On a recent family vacation, we had an opportunity to spend some time in a community preserved from early America. As we explored the different buildings and homes in the community, I was struck by the one-room schoolhouse. As I thought more about the model of the one-room schoolhouse, I wondered if there was application for what we do by engaging in large group experiences. The principle is exactly the same. We have multiple ages in our one room, learning biblical truth, but at different levels of understanding and engagement. What can we learn from early schoolhouses that can help us keep everyone engaged in the learning?
First, plan with a purpose. If you use published curriculum most of those options come with a goal or end for each teaching session. If you keep the end in mind when you are doing your planning take care to phrase that end in a way that meets the needs of whatever ages are represented in your teaching environment.
Second, provide resources appropriate to the age of the child. When teaching with a specific goal in mind, multiple age classrooms need to provide the age-appropriate resources for engaging kids on their level of understanding and ability. If a child is engaged in this way, she will more likely engage with the teaching.
Third, provide choices. Providing choices will give the kids you teach the opportunity to learn in the way they like best. You might be surprised that preteens would choose to do an activity that might be more geared toward younger learners because deep down, those preteens might really not be ready for grown-up activity. Providing choices gives kids the experiences they need to remain engaged.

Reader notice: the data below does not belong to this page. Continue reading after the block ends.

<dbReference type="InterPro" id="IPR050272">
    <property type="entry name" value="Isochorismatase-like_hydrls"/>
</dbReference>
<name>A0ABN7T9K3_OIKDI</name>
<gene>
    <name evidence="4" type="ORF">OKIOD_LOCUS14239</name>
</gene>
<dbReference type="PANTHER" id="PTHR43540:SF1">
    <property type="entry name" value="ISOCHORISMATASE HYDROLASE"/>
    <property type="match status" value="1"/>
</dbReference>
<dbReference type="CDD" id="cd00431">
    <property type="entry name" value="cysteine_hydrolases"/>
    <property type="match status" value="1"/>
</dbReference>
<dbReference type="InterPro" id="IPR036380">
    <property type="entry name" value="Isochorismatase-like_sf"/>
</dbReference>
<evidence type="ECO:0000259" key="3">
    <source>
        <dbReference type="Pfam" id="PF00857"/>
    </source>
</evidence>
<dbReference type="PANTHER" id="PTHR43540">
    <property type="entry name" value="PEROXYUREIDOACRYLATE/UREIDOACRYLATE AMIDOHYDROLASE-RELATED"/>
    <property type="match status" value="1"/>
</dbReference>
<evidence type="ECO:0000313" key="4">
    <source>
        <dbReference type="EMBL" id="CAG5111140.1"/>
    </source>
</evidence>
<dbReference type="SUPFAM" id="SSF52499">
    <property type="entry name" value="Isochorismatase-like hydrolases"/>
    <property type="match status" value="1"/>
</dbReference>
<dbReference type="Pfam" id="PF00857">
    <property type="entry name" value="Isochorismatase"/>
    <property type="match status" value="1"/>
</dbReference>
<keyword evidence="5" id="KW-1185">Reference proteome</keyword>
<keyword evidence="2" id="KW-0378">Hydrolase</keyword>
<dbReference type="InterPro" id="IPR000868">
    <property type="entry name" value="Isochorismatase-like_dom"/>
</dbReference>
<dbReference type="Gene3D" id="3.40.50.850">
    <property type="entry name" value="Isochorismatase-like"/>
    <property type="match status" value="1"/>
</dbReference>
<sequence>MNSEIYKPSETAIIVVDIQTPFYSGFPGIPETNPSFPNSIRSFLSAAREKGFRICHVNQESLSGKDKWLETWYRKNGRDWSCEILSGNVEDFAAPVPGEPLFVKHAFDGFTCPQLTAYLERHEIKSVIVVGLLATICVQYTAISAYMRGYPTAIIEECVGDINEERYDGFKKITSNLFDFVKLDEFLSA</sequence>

Finally, allow peer interaction. This is probably the most important as older kids can assist well in keeping younger peers engaged. Allow some discussion in a large group that allows older kids to mentor younger kids. Don’t feel that you have to answer all the questions. Let dynamic conversations happen and be available to assist if misunderstanding occurs.
The one-room schoolhouse model successfully raised generations of Americans, and we can learn by what they did, and implement that learning as we teach in a multi-age environment.
Tim Pollard is passionate about helping kids dig deep into Scripture, which he pursues through his daily work as team leader for the Explore the Bible: Kids team. Tim lives with his wife and daughters in Mount Juliet, TN.